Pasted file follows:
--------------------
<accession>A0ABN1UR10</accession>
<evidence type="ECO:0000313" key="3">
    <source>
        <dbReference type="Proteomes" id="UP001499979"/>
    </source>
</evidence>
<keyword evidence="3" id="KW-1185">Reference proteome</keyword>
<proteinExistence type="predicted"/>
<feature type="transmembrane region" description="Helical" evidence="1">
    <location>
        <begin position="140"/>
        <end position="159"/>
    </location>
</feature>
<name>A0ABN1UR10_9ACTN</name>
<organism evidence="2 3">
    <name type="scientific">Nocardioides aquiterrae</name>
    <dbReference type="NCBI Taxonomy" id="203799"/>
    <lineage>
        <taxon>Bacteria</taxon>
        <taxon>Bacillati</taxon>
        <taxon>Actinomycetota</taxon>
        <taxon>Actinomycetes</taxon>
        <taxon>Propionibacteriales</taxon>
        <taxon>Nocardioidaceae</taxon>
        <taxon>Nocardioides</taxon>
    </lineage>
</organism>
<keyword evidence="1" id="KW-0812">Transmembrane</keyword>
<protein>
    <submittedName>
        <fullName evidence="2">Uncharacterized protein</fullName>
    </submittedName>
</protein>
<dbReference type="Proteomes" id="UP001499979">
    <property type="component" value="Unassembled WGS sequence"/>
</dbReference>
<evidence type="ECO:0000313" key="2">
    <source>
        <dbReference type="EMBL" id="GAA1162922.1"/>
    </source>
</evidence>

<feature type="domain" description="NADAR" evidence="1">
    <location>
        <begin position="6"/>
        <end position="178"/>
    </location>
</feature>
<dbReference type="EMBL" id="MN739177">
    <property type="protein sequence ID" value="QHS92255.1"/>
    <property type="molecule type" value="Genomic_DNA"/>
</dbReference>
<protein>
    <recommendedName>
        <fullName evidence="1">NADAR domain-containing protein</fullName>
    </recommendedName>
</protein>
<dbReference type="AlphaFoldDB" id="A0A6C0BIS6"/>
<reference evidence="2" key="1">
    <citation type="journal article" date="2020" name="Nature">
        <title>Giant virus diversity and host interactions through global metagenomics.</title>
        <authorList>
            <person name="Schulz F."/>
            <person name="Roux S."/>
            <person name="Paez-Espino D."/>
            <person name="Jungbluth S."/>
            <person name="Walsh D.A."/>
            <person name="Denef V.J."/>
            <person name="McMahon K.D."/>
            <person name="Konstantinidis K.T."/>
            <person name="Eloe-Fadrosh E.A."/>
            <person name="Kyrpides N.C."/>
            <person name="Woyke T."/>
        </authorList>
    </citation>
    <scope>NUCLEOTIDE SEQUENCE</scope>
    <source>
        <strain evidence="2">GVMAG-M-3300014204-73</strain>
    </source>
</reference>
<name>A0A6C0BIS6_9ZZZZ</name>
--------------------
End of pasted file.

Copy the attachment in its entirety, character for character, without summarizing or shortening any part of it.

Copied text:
<accession>A0ABN1UR10</accession>
<evidence type="ECO:0000313" key="3">
    <source>
        <dbReference type="Proteomes" id="UP001499979"/>
    </source>
</evidence>
<keyword evidence="3" id="KW-1185">Reference proteome</keyword>
<proteinExistence type="predicted"/>
<feature type="transmembrane region" description="Helical" evidence="1">
    <location>
        <begin position="140"/>
        <end position="159"/>
    </location>
</feature>
<name>A0ABN1UR10_9ACTN</name>
<organism evidence="2 3">
    <name type="scientific">Nocardioides aquiterrae</name>
    <dbReference type="NCBI Taxonomy" id="203799"/>
    <lineage>
        <taxon>Bacteria</taxon>
        <taxon>Bacillati</taxon>
        <taxon>Actinomycetota</taxon>
        <taxon>Actinomycetes</taxon>
        <taxon>Propionibacteriales</taxon>
        <taxon>Nocardioidaceae</taxon>
        <taxon>Nocardioides</taxon>
    </lineage>
</organism>
<keyword evidence="1" id="KW-0812">Transmembrane</keyword>
<protein>
    <submittedName>
        <fullName evidence="2">Uncharacterized protein</fullName>
    </submittedName>
</protein>
<dbReference type="Proteomes" id="UP001499979">
    <property type="component" value="Unassembled WGS sequence"/>
</dbReference>
<evidence type="ECO:0000313" key="2">
    <source>
        <dbReference type="EMBL" id="GAA1162922.1"/>
    </source>
</evidence>

<feature type="domain" description="NADAR" evidence="1">
    <location>
        <begin position="6"/>
        <end position="178"/>
    </location>
</feature>
<dbReference type="EMBL" id="MN739177">
    <property type="protein sequence ID" value="QHS92255.1"/>
    <property type="molecule type" value="Genomic_DNA"/>
</dbReference>
<protein>
    <recommendedName>
        <fullName evidence="1">NADAR domain-containing protein</fullName>
    </recommendedName>
</protein>
<dbReference type="AlphaFoldDB" id="A0A6C0BIS6"/>
<reference evidence="2" key="1">
    <citation type="journal article" date="2020" name="Nature">
        <title>Giant virus diversity and host interactions through global metagenomics.</title>
        <authorList>
            <person name="Schulz F."/>
            <person name="Roux S."/>
            <person name="Paez-Espino D."/>
            <person name="Jungbluth S."/>
            <person name="Walsh D.A."/>
            <person name="Denef V.J."/>
            <person name="McMahon K.D."/>
            <person name="Konstantinidis K.T."/>
            <person name="Eloe-Fadrosh E.A."/>
            <person name="Kyrpides N.C."/>
            <person name="Woyke T."/>
        </authorList>
    </citation>
    <scope>NUCLEOTIDE SEQUENCE</scope>
    <source>
        <strain evidence="2">GVMAG-M-3300014204-73</strain>
    </source>
</reference>
<name>A0A6C0BIS6_9ZZZZ</name>